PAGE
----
Results 1 to 12 of 12
  1. #1
    Join Date
    Nov 2003
    Posts
    5

    Question Unanswered: Problem with INSTEAD OF UPDATE trigger

    Maybe this is a silly question, but I am not used to SQL Server.

    I have a view where I put an INSTEAD OF UPDATE trigger. In this trigger, I have to deal with the two trigger tables: inserted and deleted. My problem is that I don't know what to do when an UPDATE command changes more than one row in my view. In this case, both inserted and deleted tables have more than one row. How can I know which inserted record correspond to a given deleted record?

  2. #2
    Join Date
    Oct 2001
    Location
    England
    Posts
    426
    join them on the primary key.

  3. #3
    Join Date
    Nov 2003
    Posts
    5
    Originally posted by nigelrivett
    join them on the primary key.
    But what should I do when the primary key is changing? In this case the PKs in 'inserted' and 'updated' will not match.

  4. #4
    Join Date
    Jun 2003
    Location
    Ohio
    Posts
    12,592
    Provided Answers: 1
    ...yet another reason to use artificial primary keys...

  5. #5
    Join Date
    Nov 2003
    Posts
    5
    I am used to Oracle triggers. In Oracle, you can create a FOR EACH ROW trigger, which enables you to match the :new and ld records. Is is very easy, and doesn't require an artificial PK.

    I don't want to add a new column to my view just to deal with this limitation of SQL Server. Is there another alternative? Maybe there is some function that helps us to match the records, but I still could not find one...

  6. #6
    Join Date
    Nov 2002
    Location
    Jersey
    Posts
    10,322
    Originally posted by blindman
    ...yet another reason to use artificial primary keys...
    Not another "surrogate" for the use of IDENTITY...

    Oh the humanity....


    Why do you need know? What's the code doing...why can;t this be done the procedure that makes the update? (because you allow dynamic sql, right)

    If you post the trigger, maybe we can come up with some ideas...
    Brett
    8-)

    It's a Great Day for America everybody!

    dbforums Yak CorralRadio 'Rita
    dbForums Member List
    I'm Good Once as I ever was

    The physical order of data in a database has no meaning.

  7. #7
    Join Date
    Jun 2003
    Location
    Ohio
    Posts
    12,592
    Provided Answers: 1
    That may be easier, but it is essentially a cursor and could not be as efficient as a set-based operation against a true primary key.

    You could try to match on another set of columns that constitues a natural key.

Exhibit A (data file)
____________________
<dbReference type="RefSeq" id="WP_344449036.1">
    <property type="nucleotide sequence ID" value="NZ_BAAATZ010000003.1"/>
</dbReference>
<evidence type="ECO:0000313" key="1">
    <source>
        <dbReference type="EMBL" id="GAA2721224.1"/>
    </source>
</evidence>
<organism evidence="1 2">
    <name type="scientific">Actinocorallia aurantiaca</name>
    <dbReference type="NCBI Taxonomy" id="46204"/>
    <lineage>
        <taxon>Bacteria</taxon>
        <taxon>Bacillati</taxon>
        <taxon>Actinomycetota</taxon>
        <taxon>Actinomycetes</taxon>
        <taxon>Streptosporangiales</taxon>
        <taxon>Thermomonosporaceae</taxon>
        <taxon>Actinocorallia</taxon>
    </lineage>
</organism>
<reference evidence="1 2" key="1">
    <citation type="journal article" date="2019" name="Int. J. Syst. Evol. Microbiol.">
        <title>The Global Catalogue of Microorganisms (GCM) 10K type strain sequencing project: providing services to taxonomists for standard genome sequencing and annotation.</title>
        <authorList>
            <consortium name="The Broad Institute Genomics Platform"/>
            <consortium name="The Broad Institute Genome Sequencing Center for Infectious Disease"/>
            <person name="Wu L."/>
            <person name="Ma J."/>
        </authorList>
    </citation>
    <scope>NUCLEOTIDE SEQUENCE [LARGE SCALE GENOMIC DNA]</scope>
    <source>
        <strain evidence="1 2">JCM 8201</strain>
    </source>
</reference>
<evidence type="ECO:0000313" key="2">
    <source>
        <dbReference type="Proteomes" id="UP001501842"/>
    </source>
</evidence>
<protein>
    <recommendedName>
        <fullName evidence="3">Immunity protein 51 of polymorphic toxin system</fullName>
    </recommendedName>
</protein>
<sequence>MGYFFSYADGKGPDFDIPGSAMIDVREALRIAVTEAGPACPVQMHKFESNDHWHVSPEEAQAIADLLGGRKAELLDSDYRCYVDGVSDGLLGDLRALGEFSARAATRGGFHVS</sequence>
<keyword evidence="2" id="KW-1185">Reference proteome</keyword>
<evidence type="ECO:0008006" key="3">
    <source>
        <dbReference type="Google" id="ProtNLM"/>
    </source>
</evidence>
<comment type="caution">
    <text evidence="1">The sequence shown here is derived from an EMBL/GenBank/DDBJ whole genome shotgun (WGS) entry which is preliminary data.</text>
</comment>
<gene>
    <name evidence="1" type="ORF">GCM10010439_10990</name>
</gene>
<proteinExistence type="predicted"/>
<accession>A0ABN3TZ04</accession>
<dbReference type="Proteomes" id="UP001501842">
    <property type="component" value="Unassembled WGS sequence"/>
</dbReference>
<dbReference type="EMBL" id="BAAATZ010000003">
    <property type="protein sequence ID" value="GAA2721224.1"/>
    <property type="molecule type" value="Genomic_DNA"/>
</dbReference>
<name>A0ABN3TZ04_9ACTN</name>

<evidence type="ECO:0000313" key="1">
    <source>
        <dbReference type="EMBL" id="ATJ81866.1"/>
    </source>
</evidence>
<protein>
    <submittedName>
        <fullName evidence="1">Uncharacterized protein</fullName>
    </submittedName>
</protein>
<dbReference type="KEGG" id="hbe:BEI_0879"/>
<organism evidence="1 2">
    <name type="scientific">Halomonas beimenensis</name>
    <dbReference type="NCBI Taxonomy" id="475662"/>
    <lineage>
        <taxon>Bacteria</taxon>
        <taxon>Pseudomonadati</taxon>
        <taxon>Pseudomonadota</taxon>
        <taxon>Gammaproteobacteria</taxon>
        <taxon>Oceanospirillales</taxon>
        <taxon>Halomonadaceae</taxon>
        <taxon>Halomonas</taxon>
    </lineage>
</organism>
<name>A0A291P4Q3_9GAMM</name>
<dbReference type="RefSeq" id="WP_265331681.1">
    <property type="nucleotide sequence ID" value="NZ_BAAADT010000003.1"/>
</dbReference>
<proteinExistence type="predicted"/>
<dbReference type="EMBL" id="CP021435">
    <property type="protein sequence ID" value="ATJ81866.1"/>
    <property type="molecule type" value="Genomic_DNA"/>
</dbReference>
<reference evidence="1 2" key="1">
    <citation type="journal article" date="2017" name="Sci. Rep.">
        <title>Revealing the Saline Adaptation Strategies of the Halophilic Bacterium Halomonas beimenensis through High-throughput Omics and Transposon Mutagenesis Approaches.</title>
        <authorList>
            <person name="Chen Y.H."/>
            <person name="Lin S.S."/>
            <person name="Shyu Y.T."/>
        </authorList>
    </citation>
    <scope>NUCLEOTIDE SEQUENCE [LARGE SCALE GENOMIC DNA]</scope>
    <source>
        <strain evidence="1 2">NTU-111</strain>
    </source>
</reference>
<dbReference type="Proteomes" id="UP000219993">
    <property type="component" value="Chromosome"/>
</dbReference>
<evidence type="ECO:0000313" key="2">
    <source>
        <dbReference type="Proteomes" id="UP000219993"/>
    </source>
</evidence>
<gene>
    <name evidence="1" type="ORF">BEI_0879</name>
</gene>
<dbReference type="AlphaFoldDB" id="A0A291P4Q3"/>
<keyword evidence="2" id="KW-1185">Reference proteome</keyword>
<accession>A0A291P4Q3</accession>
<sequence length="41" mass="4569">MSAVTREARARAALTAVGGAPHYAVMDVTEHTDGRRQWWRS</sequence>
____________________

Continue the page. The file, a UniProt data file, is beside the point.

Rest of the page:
...but you should avoid updates to views anyway. It is better programming practice (for many reasons) to handle input and output from tables through stored procedures. Most of the views I've seen created were made by developers who had stepped up from MS Access and its saved querys. Most experienced dbas I've met strongly perfer to use stored procedures.

    blindman

  8. #8
    Join Date
    Oct 2001
    Location
    England
    Posts
    426
    >> But what should I do when the primary key is changing? In this case the PKs in 'inserted' and 'updated' will not match.

    A PK is a record identifier. If you update it (possibly an indication of poor choice of PK) then this is a logical delete/insert so failing to match rows is correct.
    If you carry out the physical delete and insert for this then you won't have this problem otherwise anything unmatched as a deleted record and and inserted record in the trigger.

  9. #9
    Join Date
    Nov 2003
    Posts
    5
    My problem is that I am dealing with legacy code, that uses a table that does not exist anymore. The old table was replaced by my view. I can't (and don't want to) change the legacy code. It uses (yes) a lot of dynamic SQL, that makes changes also in the PK. I wanted to make the view work transparently, just like the old table. The view has a lot of joins, so I cannot just create an updateable view. When the user changes a record in the view, he is really changing records in two or three distinct tables.

    My application uses both Oracle and SQL Server databases. I could solve the problem easily in Oracle, but don't know how to do it in SQL Server.

  10. #10
    Join Date
    Oct 2001
    Location
    England
    Posts
    426
    Unfortunately sql server has less features that contravene rdbms rules so is more suseptable to problems due to bad design.

    Don't think there is much you can do about this other than correct the implementation.

    You could traverse the inserted and deleted tables row by row (or insert the recs into temp tables with identities) and hope that the record order obtained corresponds to the matching records but there is no guarantee that this will always work even if it happens to on some instances.

  11. #11
    Join Date
    Jun 2003
    Location
    Ohio
    Posts
    12,592
    Provided Answers: 1
    I understand your use of the temporary table to avoid having to rewrite a ton of code. That makes sense in many instances.

    You will still need to add a unique column to your table, which other procedures do not even need to be aware of, and which you can use for matching up records. This is your best option.

    blindman

  12. #12
    Join Date
    Nov 2003
    Posts
    5
    Yes. I created a new column in my view, a copy of the PK that is not changed by the legacy code. This will be my new unique ID in the trigger.

    Quick and dirty, but it solves the problem. Thanks a lot for the suggestion.

Posting Permissions

  • You may not post new threads
  • You may not post replies
  • You may not post attachments
  • You may not edit your posts
  •